Education Programs for Time and Transformation in 17th Century Dutch Art
Aug. 20 – Oct. 30, 2005
RINGLING SPOTLIGHT SERIES
Education programs for Time and Transformation will explore how the enormous social changes of the Reformation, the realization of Dutch independence, and unprecedented prosperity led to a distinctly Dutch “way of seeing.” All Spotlights take place on Fridays, from 9:30-11:30 AM. Meet in the lobby of the Museum of Art.
September 23 2005
“A Way of Seeing”: Dutch Art in the 17th Century
Using the Ringling Museum’s permanent collection and the special exhibition, this program looks at how the development of Holland’s national identity is reflected in its painting, printmaking, and drawing and compares it to the work of contemporary artists in Flanders and Italy.
Francoise Hack-Lof, Assistant Curator, Museum of Art
Maureen Thomas-Zaremba, Associate Curator of Education
September 30, 2005
Understanding an Exhibition: Time and Transformation
Take some time and be transformed with this guided tour that examines the historic and artistic themes presented in this exhibition. We will take a close look at a selection of works, and then step back to see how they support the ideas presented in this exhibition.
Todd Magreta, 2005/2006 Curatorial Fellow, The John and Mable Ringling Museum of Art
October 7, 2005
Godly Patriotism: Faith, Pride and Prosperity During Holland’s Golden Age
In 1609 Holland became an independent nation and the newly formed country entered a century of unparalleled affluence. Stressing capitalism and Calvinism, the emerging Dutch middle became Holland’s art patrons commissioning works of art that reflect the young nation’s faith, pride and prosperity. See how these ideas are reflected in the works in Time and Transformation.
Dr. Paul Grootkerk, Associate Professor, Art History, Ringling School of Art and Design
Specializing in Renaissance and Baroque art history, Dr. Grootkerk is a native of Amsterdam, his family having lived in the Netherlands since 1492 following the expulsion of the Jewish population of Spain.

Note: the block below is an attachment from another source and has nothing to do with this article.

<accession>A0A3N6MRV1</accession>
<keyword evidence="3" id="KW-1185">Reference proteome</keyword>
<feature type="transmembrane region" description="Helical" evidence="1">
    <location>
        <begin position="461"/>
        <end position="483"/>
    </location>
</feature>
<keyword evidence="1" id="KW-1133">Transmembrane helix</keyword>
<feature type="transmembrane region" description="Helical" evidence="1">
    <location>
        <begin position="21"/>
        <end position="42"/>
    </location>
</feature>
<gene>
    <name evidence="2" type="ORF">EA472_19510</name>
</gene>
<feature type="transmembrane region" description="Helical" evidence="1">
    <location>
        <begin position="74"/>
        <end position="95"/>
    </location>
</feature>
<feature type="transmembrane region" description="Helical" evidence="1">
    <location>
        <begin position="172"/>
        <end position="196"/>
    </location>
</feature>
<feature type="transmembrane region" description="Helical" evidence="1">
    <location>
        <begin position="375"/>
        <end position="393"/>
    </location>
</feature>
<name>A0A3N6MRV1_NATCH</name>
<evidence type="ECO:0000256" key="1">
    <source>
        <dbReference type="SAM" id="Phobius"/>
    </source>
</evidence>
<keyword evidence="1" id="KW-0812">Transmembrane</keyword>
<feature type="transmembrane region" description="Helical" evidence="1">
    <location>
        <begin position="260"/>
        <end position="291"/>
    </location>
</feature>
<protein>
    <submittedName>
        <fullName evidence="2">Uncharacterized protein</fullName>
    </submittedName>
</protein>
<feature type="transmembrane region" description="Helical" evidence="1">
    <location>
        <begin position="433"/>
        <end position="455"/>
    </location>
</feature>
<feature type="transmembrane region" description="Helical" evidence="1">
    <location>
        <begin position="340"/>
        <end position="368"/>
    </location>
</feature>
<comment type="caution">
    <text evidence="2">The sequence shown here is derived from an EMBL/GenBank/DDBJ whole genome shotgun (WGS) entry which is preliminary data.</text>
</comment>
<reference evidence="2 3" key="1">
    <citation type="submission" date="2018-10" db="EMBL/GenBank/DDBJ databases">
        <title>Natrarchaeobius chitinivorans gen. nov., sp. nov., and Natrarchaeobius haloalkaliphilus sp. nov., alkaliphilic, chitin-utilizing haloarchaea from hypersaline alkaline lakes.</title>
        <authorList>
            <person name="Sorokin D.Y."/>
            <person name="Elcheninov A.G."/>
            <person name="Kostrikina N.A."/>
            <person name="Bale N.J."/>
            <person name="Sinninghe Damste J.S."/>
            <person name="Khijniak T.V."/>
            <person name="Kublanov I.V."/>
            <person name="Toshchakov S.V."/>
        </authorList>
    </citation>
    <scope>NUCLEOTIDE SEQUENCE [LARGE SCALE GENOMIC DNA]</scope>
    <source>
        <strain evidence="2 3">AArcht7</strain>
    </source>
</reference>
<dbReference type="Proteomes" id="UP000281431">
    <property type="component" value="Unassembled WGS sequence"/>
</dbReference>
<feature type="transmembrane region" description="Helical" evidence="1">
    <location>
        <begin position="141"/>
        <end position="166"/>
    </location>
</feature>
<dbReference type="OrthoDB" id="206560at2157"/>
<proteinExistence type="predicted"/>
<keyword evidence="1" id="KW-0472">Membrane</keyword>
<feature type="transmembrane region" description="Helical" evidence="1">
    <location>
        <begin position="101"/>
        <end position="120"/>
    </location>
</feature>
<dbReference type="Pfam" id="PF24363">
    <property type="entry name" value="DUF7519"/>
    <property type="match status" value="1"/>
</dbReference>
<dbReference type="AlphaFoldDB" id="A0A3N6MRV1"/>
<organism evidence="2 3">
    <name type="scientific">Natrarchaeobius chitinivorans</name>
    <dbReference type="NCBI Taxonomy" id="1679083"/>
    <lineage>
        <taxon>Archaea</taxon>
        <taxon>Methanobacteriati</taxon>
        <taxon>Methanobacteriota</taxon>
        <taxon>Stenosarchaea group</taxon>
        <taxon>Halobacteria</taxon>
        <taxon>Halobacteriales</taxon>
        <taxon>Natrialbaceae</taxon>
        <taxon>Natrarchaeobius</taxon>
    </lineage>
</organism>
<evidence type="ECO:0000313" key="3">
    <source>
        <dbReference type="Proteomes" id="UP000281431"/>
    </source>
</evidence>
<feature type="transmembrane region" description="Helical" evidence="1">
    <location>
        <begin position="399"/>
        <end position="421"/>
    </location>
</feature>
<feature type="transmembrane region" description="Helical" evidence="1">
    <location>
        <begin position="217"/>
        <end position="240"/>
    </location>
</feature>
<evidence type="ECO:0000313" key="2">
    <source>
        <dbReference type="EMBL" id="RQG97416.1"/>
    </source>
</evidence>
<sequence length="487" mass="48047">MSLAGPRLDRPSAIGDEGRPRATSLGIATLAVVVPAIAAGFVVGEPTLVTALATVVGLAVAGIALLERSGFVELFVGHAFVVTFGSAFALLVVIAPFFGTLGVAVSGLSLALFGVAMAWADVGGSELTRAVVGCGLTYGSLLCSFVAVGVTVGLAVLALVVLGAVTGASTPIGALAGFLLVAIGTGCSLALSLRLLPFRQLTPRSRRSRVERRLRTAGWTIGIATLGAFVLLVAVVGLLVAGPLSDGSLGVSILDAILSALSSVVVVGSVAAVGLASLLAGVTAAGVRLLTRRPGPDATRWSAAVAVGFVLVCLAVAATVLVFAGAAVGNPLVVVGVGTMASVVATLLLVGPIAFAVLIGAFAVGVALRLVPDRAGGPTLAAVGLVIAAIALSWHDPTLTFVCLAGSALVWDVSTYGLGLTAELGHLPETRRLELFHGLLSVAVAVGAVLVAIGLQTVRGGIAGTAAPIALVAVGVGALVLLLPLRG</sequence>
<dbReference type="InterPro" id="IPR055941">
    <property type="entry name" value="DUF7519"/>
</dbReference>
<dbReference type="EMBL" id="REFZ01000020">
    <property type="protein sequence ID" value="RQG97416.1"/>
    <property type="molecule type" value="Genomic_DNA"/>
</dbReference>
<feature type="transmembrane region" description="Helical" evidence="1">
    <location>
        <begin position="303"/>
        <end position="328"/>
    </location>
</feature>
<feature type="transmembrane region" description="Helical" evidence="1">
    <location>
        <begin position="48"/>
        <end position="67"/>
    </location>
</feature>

Viewpoints brings internationally respected curators, scholars, and critics; it takes place on Saturdays from 10:30 to 11:30 am at the Cook Theater in the FSU Center for the Performing Arts.
Saturday, October 8:
Earth, Wind and Fire: Dealing with Life's Unsettling Moments in the Dutch Arcadia
The 17th century Dutch thought of their land as a new Arcadia, one that they had forged from the sea with windmills and dikes, creating vibrant cities and fertile fields. Dramatic fires and floods, however, frequently disrupted their lives. How the Dutch dealt with these disasters in their art and literature tells much about the nature of that remarkable society.
Dr. Arthur Wheelock, Curator of Northern Baroque Painting; National Gallery of Art, Washington, D.C.
Arthur K. Wheelock, Jr. is curator of northern baroque painting at the National Gallery of Art, Washington, D.C. and professor of art history at the University of Maryland. He has lectured widely on Dutch and Flemish art and has written a number of books and articles,; He has received a number of honors throughout his career; at the time of the Dutch-American Bicentennial (1982), he was named Knight Officer in the Order of the Orange-Nassau by the Dutch Government.
Tickets for ViewPoints and Spotlights are $12 for members and $15 for non-members. Enrollment for all programs is limited and many programs sell out in advance. Advance registration is advised to guarantee your program choice. For Advance Tickets call 941-358-3180
Saturdays for Educators: Saturday, September 24, 9:00am to noon
Looking for Work: Careers in Art!
Our featured exhibition, Time and Transformation in Dutch 17th Century Art, will inspire new ways of thinking about contemporary career paths. From elementary classroom teachers to high school specialists, the gallery experience and hands-on activities will generate new classroom projects, internship ideas, and community service opportunities. Curriculum Connections: Art and Careers -
All Programs for Educators are offered free of charge to Florida teachers and fill up quickly; registration required. RSVP directly to Nicole Crane, Associate Curator of Education: Scholastic Programs at firstname.lastname@example.org or refer to the Ringling Museum Web-site Education Page at www.ringling.org.
Docent led tours of this exhibition are available. Daily schedules are posted in the Museum lobby.
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